In today's video segment for my new book Why Jazz Happened, I've posted two segments—LPs & Longer Solos and Hollywood & Hard Bop. [Cover photo by Herb Snitzer].
In these clips, I touch on the events that led to the longer solo on jazz records and the roles that West Coast jazz, R&B and BMI had in igniting hard bop on the East Coast—and the sudden rise of more original jazz compositions by recording artists.
As promised, here's more breaking news in Why Jazz Happened. After the 33 1/3-rpm LP was launched by Columbia in June 1948, jazz initially appeared on 10-inch discs. Not until 1955 did record companies start routinely releasing 12-inch jazz albums. Why?
Excerpted from pp. 88-90 of Why Jazz Happened:
"By the mid-1950s, the 10-inch jazz album began to be replaced by the 12-inch LP, largely because of cost-efficiencies, said former Columbia producer George Avakian. The 12-inch format for jazz had begun as a trial run at Columbia in 1950—with the release of Benny Goodman's Carnegie Hall concert of 1938 on two LPs, material that had been languishing in storage. But the copyright royalty on standards was 2-cents per record, and when added to the expense of press runs at plants, a 12-inch jazz LP wasn't profitable.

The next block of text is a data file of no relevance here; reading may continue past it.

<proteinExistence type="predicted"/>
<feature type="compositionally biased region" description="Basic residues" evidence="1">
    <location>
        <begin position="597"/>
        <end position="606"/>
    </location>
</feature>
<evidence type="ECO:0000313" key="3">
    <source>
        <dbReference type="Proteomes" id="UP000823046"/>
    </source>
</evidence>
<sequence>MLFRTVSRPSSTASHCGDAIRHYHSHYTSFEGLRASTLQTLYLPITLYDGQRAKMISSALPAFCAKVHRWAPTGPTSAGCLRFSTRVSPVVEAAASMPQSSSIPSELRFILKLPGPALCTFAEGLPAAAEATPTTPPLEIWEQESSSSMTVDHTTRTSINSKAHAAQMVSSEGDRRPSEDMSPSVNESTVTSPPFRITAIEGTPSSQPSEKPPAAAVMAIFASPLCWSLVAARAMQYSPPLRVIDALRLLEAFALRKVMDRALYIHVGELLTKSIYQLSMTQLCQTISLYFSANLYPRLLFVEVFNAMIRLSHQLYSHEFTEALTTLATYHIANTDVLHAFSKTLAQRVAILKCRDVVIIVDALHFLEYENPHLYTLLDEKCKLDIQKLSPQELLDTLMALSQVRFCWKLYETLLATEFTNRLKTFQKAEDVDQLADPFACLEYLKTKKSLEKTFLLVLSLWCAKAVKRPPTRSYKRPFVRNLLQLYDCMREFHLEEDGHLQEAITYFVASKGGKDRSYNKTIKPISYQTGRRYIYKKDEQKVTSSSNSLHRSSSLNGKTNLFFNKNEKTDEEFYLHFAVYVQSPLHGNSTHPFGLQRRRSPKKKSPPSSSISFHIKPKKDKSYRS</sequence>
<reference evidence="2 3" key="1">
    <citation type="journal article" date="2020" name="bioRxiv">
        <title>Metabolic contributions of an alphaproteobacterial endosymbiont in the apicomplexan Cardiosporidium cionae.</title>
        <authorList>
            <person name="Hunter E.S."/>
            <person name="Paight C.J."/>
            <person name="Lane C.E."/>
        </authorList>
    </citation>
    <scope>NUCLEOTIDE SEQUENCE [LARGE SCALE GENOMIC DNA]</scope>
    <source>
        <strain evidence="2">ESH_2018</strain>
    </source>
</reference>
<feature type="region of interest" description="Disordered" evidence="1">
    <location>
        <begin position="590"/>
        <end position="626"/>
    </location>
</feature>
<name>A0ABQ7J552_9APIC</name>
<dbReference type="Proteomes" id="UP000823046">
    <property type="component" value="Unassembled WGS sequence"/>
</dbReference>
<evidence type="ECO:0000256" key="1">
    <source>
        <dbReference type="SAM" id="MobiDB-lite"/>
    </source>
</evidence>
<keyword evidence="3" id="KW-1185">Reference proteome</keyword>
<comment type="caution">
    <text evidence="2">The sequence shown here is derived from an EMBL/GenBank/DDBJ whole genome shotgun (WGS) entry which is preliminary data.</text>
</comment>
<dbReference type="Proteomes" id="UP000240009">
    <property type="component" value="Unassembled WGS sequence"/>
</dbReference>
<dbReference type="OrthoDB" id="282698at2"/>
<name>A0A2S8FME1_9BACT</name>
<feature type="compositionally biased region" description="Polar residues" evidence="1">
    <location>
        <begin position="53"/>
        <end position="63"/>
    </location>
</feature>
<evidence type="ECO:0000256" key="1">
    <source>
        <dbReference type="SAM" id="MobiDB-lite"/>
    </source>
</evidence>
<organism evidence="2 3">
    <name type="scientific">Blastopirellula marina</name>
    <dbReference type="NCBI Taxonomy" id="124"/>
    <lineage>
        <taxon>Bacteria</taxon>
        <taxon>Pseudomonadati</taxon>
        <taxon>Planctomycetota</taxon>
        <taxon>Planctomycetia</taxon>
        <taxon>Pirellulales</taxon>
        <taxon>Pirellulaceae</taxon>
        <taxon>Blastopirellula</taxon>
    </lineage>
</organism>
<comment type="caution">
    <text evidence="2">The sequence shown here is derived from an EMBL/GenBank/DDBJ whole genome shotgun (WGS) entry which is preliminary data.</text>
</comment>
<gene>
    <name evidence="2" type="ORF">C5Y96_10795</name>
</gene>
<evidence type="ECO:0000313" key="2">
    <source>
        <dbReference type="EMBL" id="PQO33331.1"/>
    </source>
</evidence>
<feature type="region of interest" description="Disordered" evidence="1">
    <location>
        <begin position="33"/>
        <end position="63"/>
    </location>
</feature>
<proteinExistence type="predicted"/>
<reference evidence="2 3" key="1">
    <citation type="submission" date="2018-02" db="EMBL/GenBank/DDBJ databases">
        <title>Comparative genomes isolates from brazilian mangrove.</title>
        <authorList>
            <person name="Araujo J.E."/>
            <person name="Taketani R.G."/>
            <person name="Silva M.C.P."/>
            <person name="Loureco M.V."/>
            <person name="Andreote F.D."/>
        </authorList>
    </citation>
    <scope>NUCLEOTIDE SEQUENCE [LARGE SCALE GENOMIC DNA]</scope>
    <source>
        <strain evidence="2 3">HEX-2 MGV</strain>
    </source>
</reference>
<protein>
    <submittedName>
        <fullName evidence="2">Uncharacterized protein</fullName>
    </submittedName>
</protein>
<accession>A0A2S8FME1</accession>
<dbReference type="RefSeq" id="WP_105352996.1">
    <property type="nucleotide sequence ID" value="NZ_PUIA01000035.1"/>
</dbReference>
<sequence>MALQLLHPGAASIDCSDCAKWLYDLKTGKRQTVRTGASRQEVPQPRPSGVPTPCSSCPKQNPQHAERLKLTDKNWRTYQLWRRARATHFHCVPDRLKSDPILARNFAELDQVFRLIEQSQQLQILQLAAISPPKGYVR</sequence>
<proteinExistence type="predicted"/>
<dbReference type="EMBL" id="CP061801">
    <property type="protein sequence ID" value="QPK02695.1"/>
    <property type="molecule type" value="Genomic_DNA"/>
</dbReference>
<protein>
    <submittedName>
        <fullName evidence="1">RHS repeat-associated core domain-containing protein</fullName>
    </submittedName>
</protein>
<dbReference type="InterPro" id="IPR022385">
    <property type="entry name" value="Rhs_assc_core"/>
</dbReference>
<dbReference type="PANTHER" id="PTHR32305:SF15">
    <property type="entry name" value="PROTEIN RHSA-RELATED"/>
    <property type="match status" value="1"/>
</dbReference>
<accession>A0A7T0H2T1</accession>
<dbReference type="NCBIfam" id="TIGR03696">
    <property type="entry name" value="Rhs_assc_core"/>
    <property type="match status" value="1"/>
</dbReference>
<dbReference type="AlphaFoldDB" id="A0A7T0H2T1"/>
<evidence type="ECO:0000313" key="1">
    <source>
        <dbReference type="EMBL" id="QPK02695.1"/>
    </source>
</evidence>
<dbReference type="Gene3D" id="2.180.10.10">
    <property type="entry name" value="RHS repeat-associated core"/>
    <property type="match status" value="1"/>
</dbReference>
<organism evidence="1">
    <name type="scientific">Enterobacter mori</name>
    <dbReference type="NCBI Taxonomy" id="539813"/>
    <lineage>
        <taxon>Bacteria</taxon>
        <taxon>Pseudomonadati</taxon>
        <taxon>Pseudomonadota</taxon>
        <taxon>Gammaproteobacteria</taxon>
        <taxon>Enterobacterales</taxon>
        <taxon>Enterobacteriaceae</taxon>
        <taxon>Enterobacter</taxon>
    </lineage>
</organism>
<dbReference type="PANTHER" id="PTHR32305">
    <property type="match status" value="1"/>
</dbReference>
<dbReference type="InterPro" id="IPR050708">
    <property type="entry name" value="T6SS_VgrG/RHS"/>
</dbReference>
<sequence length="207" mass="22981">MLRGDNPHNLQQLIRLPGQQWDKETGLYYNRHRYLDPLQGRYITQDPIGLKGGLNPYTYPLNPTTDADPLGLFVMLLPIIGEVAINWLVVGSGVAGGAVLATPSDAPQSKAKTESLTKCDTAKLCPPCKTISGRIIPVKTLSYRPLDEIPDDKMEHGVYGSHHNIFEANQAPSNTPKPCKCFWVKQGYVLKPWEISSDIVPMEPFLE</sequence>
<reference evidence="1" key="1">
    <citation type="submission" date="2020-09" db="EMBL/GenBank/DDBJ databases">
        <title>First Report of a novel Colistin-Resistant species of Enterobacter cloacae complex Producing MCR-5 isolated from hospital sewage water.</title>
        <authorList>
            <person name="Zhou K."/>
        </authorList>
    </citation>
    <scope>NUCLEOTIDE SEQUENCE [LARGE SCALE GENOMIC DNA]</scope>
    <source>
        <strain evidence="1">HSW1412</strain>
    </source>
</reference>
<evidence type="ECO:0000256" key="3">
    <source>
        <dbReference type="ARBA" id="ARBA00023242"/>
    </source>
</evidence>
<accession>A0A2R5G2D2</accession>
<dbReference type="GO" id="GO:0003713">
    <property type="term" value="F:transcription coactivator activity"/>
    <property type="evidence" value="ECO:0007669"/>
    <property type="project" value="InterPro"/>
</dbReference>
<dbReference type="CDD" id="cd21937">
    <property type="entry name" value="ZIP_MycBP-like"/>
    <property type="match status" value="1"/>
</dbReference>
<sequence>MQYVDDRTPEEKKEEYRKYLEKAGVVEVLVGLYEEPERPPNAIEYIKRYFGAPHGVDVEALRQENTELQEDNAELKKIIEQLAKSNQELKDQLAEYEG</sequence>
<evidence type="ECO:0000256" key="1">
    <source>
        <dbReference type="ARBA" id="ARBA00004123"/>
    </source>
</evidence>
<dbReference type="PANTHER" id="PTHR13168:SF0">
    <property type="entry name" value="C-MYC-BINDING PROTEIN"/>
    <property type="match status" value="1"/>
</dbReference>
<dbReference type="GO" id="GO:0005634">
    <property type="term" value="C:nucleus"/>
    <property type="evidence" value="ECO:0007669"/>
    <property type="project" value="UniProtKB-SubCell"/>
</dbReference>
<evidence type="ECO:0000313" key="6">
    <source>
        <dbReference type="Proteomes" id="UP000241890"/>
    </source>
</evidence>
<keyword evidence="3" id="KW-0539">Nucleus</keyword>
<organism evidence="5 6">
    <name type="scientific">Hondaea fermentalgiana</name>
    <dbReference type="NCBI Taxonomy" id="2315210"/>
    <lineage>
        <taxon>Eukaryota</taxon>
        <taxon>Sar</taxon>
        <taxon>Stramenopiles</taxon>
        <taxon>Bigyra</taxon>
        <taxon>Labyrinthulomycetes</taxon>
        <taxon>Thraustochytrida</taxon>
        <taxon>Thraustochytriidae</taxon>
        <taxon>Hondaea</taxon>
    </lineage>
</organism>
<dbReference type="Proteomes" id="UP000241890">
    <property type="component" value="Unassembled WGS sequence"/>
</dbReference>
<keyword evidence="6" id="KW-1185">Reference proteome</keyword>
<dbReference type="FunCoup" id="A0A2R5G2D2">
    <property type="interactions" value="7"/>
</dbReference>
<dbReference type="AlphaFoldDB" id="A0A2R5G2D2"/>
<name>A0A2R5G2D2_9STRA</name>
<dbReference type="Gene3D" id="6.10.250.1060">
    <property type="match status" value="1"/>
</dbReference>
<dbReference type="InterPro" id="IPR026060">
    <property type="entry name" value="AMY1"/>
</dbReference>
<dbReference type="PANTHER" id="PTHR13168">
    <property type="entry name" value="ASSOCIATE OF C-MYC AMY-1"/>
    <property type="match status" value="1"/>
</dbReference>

'Then we figured out a way to hold down manufacturing costs at Columbia," Avakian said. 'Thanks to increased record sales and longer press runs, the label could more than afford the 2-cent copyright. In fact, we would have made a profit even it had been higher. The industry never knew about this because we never publicized it. We didn't want our competitors to know.'
"As a result, Columbia began to profitably produce 12-inch pop and jazz albums in 1955, and so did many smaller labels that used Columbia to fabricate their records. Jazz began to change in response."
A big JazzWax thanks to Fred Seibert, Mike Hamer and Zoë Barton.
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